A new study suggests that Mars had a large ocean covering one fifth of its surface. The Mars ocean hypothesis isn’t new, but this new study has new data to support it. The research was published in the online journal of Science.
It appears that large portions of the Red Planet were covered by a vast ocean which only increase the odds that Mars was once a habitable planet.
The researchers have analyzed chemical signature in the atmosphere of the Red Plant and after careful inspection of the data it was concluded that around 4.2 billion years ago, there was a body of water that covered one-fifth of the surface of the planet. The vast ocean most likely had a depth of one mile and contained around 5 million cubic miles of water.
John Bridges, planetary scientist at the Leicester University and team member of NASA’s Curiosity rover mission said that now scientists are certain that there were long-standing bodies of water on the surface of Mars, such as seas, lakes and deltas. He believes that this only tells the science world that Mars was habitable and not necessarily inhabited.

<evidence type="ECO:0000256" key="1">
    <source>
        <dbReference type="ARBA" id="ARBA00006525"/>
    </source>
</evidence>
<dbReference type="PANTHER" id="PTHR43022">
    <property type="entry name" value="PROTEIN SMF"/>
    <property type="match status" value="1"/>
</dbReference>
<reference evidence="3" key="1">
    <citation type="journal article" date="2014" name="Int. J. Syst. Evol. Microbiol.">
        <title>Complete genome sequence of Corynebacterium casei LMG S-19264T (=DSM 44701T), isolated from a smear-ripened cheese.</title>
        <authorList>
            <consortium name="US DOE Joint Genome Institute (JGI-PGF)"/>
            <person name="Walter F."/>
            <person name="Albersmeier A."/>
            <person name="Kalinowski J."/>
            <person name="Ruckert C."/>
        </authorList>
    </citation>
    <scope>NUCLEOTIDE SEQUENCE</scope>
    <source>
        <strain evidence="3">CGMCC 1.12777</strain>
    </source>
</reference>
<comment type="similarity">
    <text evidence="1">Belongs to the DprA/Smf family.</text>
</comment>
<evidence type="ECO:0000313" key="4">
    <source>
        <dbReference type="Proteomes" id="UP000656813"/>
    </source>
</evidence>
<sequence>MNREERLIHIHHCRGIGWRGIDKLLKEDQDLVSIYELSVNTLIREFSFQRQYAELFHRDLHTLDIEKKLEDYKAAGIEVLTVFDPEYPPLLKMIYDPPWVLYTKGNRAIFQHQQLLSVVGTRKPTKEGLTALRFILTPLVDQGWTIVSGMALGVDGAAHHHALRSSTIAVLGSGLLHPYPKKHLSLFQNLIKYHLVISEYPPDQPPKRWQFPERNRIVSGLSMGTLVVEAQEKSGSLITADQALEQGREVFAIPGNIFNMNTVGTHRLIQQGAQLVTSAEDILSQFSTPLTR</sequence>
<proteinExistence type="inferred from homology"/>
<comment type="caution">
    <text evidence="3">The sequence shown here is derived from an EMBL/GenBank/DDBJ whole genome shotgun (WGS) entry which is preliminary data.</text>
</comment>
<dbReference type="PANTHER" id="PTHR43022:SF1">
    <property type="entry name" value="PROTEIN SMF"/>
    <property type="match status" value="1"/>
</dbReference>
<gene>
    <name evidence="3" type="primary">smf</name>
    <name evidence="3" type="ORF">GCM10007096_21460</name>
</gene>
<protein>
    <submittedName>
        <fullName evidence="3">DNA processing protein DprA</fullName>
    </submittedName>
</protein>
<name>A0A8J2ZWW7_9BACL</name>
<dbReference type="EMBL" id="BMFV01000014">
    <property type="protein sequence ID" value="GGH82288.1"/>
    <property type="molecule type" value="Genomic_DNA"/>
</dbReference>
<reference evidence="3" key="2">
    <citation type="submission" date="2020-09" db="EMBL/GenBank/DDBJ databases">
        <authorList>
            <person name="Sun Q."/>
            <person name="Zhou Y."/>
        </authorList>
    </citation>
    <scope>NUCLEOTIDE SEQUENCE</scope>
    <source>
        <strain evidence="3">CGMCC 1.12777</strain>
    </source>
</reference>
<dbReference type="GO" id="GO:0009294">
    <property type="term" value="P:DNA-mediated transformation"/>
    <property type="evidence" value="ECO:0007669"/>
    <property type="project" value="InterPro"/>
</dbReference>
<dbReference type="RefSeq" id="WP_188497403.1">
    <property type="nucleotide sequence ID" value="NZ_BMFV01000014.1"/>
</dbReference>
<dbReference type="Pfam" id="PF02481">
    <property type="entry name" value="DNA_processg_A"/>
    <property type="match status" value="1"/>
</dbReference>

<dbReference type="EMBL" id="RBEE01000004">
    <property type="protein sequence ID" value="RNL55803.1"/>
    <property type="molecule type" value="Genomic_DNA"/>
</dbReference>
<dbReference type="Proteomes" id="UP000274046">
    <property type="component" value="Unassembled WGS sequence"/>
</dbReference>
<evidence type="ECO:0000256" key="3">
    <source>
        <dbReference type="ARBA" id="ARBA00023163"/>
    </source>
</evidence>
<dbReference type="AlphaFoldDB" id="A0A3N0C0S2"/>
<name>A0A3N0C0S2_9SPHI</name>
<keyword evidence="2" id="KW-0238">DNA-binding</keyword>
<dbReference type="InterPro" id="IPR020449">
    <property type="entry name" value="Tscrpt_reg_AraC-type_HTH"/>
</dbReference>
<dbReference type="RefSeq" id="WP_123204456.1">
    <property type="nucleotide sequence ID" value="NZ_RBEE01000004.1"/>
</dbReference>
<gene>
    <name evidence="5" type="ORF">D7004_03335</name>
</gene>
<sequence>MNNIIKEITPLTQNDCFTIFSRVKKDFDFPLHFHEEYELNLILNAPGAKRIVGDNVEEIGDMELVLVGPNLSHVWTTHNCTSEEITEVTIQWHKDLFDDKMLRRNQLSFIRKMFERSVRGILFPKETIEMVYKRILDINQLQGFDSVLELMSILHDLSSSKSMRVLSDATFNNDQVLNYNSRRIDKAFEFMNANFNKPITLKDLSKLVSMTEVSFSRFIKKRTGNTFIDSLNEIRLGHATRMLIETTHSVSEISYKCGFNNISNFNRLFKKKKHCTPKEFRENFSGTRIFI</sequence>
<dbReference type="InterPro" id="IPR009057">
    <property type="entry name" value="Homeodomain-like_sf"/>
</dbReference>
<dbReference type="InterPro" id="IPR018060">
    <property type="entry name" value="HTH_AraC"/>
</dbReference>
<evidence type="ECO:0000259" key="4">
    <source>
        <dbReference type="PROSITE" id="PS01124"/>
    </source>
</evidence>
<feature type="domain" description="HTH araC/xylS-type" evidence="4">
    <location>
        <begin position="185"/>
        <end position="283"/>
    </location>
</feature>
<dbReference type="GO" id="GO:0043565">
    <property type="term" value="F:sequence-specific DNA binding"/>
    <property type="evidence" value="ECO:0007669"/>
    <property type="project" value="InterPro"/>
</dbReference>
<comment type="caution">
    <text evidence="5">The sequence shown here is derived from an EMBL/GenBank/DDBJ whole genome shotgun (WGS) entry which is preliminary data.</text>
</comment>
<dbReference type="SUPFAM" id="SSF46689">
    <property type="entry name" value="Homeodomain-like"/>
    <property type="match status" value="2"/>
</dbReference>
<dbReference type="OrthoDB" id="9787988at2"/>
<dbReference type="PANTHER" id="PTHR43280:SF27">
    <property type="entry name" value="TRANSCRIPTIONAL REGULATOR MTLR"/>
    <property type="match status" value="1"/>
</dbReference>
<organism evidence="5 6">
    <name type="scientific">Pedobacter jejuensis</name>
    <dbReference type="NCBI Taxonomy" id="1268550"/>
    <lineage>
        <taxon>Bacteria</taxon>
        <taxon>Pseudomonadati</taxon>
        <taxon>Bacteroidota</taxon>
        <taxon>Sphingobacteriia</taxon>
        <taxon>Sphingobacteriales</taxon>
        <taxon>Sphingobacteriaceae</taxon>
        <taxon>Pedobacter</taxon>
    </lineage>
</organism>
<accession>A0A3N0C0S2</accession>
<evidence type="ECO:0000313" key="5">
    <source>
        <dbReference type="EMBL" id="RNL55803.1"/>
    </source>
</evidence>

So how was the data obtained? The scientists at NASA’s Goddard Space Flight Center in Greenbelt, Maryland observed over the course of six years the atmosphere above Mars’ south and north poles. This was possible thanks to the W.M. Keck Observatory and NASA Infrared Telescope Facility in Hawaii and the European Southern Observatory’s Very Large Telescope in northern Chile.
The researchers then compared the concentrations of normal water in the atmosphere to those of heavy water and discovered that the concentration of deuterium (found in heavy water) over the polar ice caps was much higher than is observed in the oceans of Earth.
This means that a long time ago, Mars must have lost a large amount of normal water, around 6.5 times greater than the amount found in the polar ice caps today.
Co-author of the study and senior scientist at Goddard, Michael Mumma, revealed in a statement:
With Mars losing that much water, the planet was very likely wet for a longer period of time than was previously thought, suggesting it might have been habitable for longer.
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